It has been a week now since Cardinals president of baseball operations John Mozeliak said his injury-riddled club needed to add depth in some areas and that the Cardinals were likely to enter the trade market.
On Wednesday, Mozeliak, having surveyed potential partners, said, “You’re probably starting to see some clarity on how teams are looking at themselves in terms of them likely willing to break up the club they left camp with. But it’s still probably a bit premature (to trade) unless you’re willing to pay perhaps above market.
“It’s tricky, too, because there is a time when we will end up being healthy and trying to find what makes the most sense for us is going to take a little more than just what we want to chase,” Mozeliak said.
“The good news for us is I see us slowly getting healthy. It’s a different team in August. But I do think we have to engage in that trade market and see what that looks like.”
Mozeliak also is trying to help the Memphis AAA team, which has had injuries, too. One free agent who might be available at that level is righthander Shelby Miller, who was let go by the Chicago Cubs.
The Cardinals, before Wednesday, had lost all five home games since returning from a 10-game trip to play the Chicago White Sox, Arizona and Los Angeles. They were 5-5 on that trip but 5 also was the working number for what time they got home Thursday morning to start a series against a rested Cincinnati team that night.
“That trip was just tough, getting in at 5 a.m.,” Mozeliak said. “They’re not excuses. But it’s a demanding part of it.”
Pitching set vs. Cubs
After an off day on Thursday, righthanders Johan Oviedo (0-2, 5.25 earned run average), John Gant (4-3, 2.63) and Carlos Martinez (3-6, 6.21) are on tap to face the Cubs in Chicago this weekend. Martinez has given up 15 runs over his past 4 2/3 innings covering two games and manager Mike Shildt noted that Martinez was pitching to contact, but has been in contact more with the barrel of the bat than that concept is supposed to allow.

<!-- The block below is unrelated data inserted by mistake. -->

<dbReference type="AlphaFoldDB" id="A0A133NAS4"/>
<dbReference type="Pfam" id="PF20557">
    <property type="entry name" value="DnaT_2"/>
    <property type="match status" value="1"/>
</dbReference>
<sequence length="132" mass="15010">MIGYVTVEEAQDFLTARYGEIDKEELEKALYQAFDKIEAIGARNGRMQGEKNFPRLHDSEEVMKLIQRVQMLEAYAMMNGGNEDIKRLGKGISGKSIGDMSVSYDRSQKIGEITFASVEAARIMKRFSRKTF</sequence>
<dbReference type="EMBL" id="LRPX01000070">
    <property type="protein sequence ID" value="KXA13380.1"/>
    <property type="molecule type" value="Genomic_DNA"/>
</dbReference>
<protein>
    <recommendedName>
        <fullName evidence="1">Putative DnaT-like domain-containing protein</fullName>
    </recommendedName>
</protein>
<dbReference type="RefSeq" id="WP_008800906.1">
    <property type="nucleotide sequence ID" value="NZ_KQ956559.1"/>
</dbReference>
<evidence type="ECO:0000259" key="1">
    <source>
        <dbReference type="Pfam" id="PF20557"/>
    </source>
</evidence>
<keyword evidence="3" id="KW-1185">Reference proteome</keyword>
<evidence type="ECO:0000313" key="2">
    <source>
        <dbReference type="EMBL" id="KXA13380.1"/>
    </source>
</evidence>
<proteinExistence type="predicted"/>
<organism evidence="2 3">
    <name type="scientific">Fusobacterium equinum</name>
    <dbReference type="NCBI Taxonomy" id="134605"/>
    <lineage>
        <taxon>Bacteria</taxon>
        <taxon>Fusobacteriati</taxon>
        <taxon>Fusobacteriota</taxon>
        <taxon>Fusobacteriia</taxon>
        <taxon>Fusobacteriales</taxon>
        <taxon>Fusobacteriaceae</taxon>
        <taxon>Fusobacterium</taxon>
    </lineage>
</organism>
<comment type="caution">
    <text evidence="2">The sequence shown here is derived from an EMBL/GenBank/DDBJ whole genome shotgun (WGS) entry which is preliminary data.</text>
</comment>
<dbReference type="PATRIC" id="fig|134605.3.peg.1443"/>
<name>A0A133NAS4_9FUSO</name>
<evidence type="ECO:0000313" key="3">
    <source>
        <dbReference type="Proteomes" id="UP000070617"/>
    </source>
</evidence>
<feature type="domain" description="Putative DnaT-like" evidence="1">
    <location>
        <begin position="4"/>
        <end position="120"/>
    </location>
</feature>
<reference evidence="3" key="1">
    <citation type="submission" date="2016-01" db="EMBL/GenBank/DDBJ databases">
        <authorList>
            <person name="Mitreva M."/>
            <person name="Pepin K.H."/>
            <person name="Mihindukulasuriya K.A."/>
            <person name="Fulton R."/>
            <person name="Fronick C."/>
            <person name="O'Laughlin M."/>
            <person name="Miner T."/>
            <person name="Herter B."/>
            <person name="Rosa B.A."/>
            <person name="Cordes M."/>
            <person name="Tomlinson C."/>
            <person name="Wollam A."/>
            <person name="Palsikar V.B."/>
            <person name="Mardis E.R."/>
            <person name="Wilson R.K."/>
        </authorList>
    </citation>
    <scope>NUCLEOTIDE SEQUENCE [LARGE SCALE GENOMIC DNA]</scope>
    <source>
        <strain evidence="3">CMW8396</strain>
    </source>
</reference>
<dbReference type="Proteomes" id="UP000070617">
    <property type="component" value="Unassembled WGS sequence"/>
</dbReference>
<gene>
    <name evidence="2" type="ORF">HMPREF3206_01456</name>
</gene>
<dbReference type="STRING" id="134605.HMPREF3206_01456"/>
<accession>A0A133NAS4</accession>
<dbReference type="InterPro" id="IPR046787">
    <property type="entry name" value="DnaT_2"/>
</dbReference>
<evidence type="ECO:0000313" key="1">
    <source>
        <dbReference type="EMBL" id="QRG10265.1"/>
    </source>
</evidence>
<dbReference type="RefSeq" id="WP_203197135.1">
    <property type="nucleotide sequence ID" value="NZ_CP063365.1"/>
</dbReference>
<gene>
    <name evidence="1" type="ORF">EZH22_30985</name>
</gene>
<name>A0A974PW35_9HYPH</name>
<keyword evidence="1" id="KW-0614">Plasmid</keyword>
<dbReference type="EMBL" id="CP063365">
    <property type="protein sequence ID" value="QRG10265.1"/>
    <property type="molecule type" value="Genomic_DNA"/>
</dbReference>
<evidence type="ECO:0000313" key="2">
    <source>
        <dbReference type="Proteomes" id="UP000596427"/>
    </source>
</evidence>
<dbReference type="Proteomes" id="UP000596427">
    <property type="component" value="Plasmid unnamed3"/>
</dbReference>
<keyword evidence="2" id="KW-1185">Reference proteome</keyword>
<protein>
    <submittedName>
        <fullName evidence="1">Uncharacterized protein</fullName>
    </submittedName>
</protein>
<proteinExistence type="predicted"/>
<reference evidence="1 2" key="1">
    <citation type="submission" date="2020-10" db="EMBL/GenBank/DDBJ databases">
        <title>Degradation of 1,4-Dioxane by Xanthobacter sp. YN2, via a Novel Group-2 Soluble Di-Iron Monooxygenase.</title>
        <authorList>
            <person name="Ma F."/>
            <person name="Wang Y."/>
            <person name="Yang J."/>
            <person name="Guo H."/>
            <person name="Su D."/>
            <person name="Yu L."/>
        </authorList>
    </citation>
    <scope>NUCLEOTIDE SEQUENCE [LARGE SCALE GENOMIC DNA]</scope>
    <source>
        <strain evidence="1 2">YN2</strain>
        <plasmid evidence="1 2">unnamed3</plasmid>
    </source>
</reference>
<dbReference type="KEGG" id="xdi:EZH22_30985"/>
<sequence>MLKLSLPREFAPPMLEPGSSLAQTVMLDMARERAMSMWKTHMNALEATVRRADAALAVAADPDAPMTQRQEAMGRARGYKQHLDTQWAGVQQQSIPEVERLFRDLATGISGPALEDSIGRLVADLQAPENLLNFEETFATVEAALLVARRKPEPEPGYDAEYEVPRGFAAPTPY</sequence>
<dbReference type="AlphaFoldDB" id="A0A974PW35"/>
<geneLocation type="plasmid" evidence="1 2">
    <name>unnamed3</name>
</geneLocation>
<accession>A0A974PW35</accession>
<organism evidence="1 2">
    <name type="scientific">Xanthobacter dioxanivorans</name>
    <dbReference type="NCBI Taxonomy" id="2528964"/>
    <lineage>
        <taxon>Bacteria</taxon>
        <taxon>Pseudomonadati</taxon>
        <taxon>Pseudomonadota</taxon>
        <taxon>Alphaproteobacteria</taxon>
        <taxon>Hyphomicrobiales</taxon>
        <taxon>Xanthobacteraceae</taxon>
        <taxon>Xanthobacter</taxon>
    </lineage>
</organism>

“Pitching to contact is pitching to weak contact and getting off the barrel and taking the strikeouts when they’re there,” said Shildt.
The strikeouts were there on Tuesday as Martinez registered seven of his 12 outs on strikeouts.
Molina back, DeJong next
Yadier Molina, out since Saturday with a bruised left knee when he was clipped by a foul tip, was in Wednesday’s lineup, handling Adam Wainwright as usual even though Molina probably was considerably shy of 100 percent.
“I don’t know who’s at 100 percent at this point,” said Shildt. “He clearly is coming off a trauma to his knee that I’m sure he’s dealing with at some level. But this is a guy, as we know, who (has) a high threshold of pain and is able to play at a high level regardless of how he feels.”
Shortstop Paul DeJong, whose rehab game at Class AAA Memphis was rained out on Tuesday, played in both games of the team’s doubleheader on Wednesday. In the opener, he flied to center, flied to right and hit into a double play. He came out of the second game after two at-bats, a strikeout and a pop up. He is one for 10 in four games with Memphis as he rehabs from a non-displaced rib fracture.
The plan is for him to return to St. Louis Thursday before the team travels to Chicago.
DeJohn in town
Longtime Cardinals field coordinator Mark DeJohn, who retired a couple of years ago, was on hand for a game with his brother. DeJohn lives in Connecticut and said he has taken to fishing. As for watching baseball, he said he was having a hard time staying engaged.
“It’s hard to watch baseball sometimes just the way it’s played,” he said. “It’s funny that the people who tried to change the game are now the ones who want to try to fix it.
“Does it make sense to you to move the mound back one foot? The more they change stuff, the more guys want to ... I don’t want to say cheat ... but to get an edge.
“People say in the old days that they doctored up the ball, too, but guys like Gaylord Perry were trying to get movement to get ground balls. They didn’t know anything about spin rate.
“It’s kind of sad right now to see how the game is played.
“I’ll sum it all up in one sentence: I’m glad Mr. (George) Kissell isn’t alive today to see this.”
The legendary Kissell ran the Cardinals’ farm system for decades but also worked with big leaguers, too.
“Pitchers don’t throw strikes. There’s no instructional league. You should embrace change. But they’ve embraced it way, way, too much,” said DeJohn.